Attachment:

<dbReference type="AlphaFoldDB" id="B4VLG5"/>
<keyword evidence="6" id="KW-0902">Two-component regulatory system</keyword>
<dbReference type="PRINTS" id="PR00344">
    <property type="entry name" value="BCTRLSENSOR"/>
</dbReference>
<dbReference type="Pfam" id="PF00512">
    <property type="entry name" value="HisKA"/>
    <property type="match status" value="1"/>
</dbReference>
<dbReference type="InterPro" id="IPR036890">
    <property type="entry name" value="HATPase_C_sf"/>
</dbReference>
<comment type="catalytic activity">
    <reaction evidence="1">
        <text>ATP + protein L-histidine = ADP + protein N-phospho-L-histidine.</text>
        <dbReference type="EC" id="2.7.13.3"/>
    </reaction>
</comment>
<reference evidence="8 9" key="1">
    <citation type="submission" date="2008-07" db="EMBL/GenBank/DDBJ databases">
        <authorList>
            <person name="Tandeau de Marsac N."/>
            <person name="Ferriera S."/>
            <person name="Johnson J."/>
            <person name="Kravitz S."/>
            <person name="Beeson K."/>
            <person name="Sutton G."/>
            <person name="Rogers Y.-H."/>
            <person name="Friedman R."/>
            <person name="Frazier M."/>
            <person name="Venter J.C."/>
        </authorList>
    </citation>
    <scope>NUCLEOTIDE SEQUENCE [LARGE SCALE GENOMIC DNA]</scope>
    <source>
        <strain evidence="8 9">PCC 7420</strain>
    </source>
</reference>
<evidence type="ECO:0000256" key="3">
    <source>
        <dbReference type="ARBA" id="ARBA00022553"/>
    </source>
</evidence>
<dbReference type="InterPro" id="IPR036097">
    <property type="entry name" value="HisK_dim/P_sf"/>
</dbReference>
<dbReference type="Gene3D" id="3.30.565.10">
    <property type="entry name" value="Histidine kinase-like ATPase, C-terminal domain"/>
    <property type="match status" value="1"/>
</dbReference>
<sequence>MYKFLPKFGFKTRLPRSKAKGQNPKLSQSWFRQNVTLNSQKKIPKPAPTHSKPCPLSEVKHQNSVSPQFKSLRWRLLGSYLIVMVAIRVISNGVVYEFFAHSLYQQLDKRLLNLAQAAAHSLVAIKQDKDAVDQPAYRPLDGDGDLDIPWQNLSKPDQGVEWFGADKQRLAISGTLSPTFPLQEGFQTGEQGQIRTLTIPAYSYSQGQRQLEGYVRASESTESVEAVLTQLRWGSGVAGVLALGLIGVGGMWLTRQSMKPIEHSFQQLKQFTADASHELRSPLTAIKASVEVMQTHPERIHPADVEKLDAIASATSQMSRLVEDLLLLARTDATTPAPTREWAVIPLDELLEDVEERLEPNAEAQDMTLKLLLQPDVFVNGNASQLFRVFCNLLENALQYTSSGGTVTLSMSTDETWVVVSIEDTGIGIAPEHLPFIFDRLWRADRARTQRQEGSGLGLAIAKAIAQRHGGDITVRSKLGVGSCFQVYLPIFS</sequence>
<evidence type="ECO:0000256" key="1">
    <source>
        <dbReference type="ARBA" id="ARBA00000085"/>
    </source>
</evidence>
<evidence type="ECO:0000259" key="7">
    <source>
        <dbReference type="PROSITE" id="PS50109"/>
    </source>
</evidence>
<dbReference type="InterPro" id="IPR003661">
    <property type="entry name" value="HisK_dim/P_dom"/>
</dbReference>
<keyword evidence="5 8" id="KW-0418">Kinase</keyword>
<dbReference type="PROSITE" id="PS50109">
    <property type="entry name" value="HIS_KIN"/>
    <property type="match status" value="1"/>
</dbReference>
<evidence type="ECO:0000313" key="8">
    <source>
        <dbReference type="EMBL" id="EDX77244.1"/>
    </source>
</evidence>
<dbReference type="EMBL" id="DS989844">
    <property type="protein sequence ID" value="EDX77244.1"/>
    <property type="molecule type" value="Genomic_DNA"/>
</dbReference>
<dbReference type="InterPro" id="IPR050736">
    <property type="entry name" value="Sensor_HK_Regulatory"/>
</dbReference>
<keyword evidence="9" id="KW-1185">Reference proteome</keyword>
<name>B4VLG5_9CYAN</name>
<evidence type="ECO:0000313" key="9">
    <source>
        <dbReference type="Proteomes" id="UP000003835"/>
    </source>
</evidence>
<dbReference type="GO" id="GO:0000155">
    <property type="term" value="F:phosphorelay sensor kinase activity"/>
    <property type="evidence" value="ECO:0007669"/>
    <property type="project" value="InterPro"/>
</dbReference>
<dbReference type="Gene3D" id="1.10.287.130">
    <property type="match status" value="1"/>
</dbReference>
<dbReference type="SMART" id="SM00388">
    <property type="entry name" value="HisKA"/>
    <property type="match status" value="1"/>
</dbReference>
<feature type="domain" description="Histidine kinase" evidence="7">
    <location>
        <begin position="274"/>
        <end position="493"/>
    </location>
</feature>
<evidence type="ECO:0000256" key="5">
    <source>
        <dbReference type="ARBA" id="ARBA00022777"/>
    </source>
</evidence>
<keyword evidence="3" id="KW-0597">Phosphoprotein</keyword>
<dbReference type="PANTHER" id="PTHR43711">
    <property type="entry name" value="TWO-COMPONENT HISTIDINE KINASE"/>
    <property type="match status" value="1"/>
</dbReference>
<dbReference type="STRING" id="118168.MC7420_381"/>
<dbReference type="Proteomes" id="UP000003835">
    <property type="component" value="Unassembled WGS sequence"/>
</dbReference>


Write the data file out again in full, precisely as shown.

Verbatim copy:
<dbReference type="AlphaFoldDB" id="B4VLG5"/>
<keyword evidence="6" id="KW-0902">Two-component regulatory system</keyword>
<dbReference type="PRINTS" id="PR00344">
    <property type="entry name" value="BCTRLSENSOR"/>
</dbReference>
<dbReference type="Pfam" id="PF00512">
    <property type="entry name" value="HisKA"/>
    <property type="match status" value="1"/>
</dbReference>
<dbReference type="InterPro" id="IPR036890">
    <property type="entry name" value="HATPase_C_sf"/>
</dbReference>
<comment type="catalytic activity">
    <reaction evidence="1">
        <text>ATP + protein L-histidine = ADP + protein N-phospho-L-histidine.</text>
        <dbReference type="EC" id="2.7.13.3"/>
    </reaction>
</comment>
<reference evidence="8 9" key="1">
    <citation type="submission" date="2008-07" db="EMBL/GenBank/DDBJ databases">
        <authorList>
            <person name="Tandeau de Marsac N."/>
            <person name="Ferriera S."/>
            <person name="Johnson J."/>
            <person name="Kravitz S."/>
            <person name="Beeson K."/>
            <person name="Sutton G."/>
            <person name="Rogers Y.-H."/>
            <person name="Friedman R."/>
            <person name="Frazier M."/>
            <person name="Venter J.C."/>
        </authorList>
    </citation>
    <scope>NUCLEOTIDE SEQUENCE [LARGE SCALE GENOMIC DNA]</scope>
    <source>
        <strain evidence="8 9">PCC 7420</strain>
    </source>
</reference>
<evidence type="ECO:0000256" key="3">
    <source>
        <dbReference type="ARBA" id="ARBA00022553"/>
    </source>
</evidence>
<dbReference type="InterPro" id="IPR036097">
    <property type="entry name" value="HisK_dim/P_sf"/>
</dbReference>
<dbReference type="Gene3D" id="3.30.565.10">
    <property type="entry name" value="Histidine kinase-like ATPase, C-terminal domain"/>
    <property type="match status" value="1"/>
</dbReference>
<sequence>MYKFLPKFGFKTRLPRSKAKGQNPKLSQSWFRQNVTLNSQKKIPKPAPTHSKPCPLSEVKHQNSVSPQFKSLRWRLLGSYLIVMVAIRVISNGVVYEFFAHSLYQQLDKRLLNLAQAAAHSLVAIKQDKDAVDQPAYRPLDGDGDLDIPWQNLSKPDQGVEWFGADKQRLAISGTLSPTFPLQEGFQTGEQGQIRTLTIPAYSYSQGQRQLEGYVRASESTESVEAVLTQLRWGSGVAGVLALGLIGVGGMWLTRQSMKPIEHSFQQLKQFTADASHELRSPLTAIKASVEVMQTHPERIHPADVEKLDAIASATSQMSRLVEDLLLLARTDATTPAPTREWAVIPLDELLEDVEERLEPNAEAQDMTLKLLLQPDVFVNGNASQLFRVFCNLLENALQYTSSGGTVTLSMSTDETWVVVSIEDTGIGIAPEHLPFIFDRLWRADRARTQRQEGSGLGLAIAKAIAQRHGGDITVRSKLGVGSCFQVYLPIFS</sequence>
<evidence type="ECO:0000256" key="1">
    <source>
        <dbReference type="ARBA" id="ARBA00000085"/>
    </source>
</evidence>
<evidence type="ECO:0000259" key="7">
    <source>
        <dbReference type="PROSITE" id="PS50109"/>
    </source>
</evidence>
<dbReference type="InterPro" id="IPR003661">
    <property type="entry name" value="HisK_dim/P_dom"/>
</dbReference>
<keyword evidence="5 8" id="KW-0418">Kinase</keyword>
<dbReference type="PROSITE" id="PS50109">
    <property type="entry name" value="HIS_KIN"/>
    <property type="match status" value="1"/>
</dbReference>
<evidence type="ECO:0000313" key="8">
    <source>
        <dbReference type="EMBL" id="EDX77244.1"/>
    </source>
</evidence>
<dbReference type="EMBL" id="DS989844">
    <property type="protein sequence ID" value="EDX77244.1"/>
    <property type="molecule type" value="Genomic_DNA"/>
</dbReference>
<dbReference type="InterPro" id="IPR050736">
    <property type="entry name" value="Sensor_HK_Regulatory"/>
</dbReference>
<keyword evidence="9" id="KW-1185">Reference proteome</keyword>
<name>B4VLG5_9CYAN</name>
<evidence type="ECO:0000313" key="9">
    <source>
        <dbReference type="Proteomes" id="UP000003835"/>
    </source>
</evidence>
<dbReference type="GO" id="GO:0000155">
    <property type="term" value="F:phosphorelay sensor kinase activity"/>
    <property type="evidence" value="ECO:0007669"/>
    <property type="project" value="InterPro"/>
</dbReference>
<dbReference type="Gene3D" id="1.10.287.130">
    <property type="match status" value="1"/>
</dbReference>
<dbReference type="SMART" id="SM00388">
    <property type="entry name" value="HisKA"/>
    <property type="match status" value="1"/>
</dbReference>
<feature type="domain" description="Histidine kinase" evidence="7">
    <location>
        <begin position="274"/>
        <end position="493"/>
    </location>
</feature>
<evidence type="ECO:0000256" key="5">
    <source>
        <dbReference type="ARBA" id="ARBA00022777"/>
    </source>
</evidence>
<keyword evidence="3" id="KW-0597">Phosphoprotein</keyword>
<dbReference type="PANTHER" id="PTHR43711">
    <property type="entry name" value="TWO-COMPONENT HISTIDINE KINASE"/>
    <property type="match status" value="1"/>
</dbReference>
<dbReference type="STRING" id="118168.MC7420_381"/>
<dbReference type="Proteomes" id="UP000003835">
    <property type="component" value="Unassembled WGS sequence"/>
</dbReference>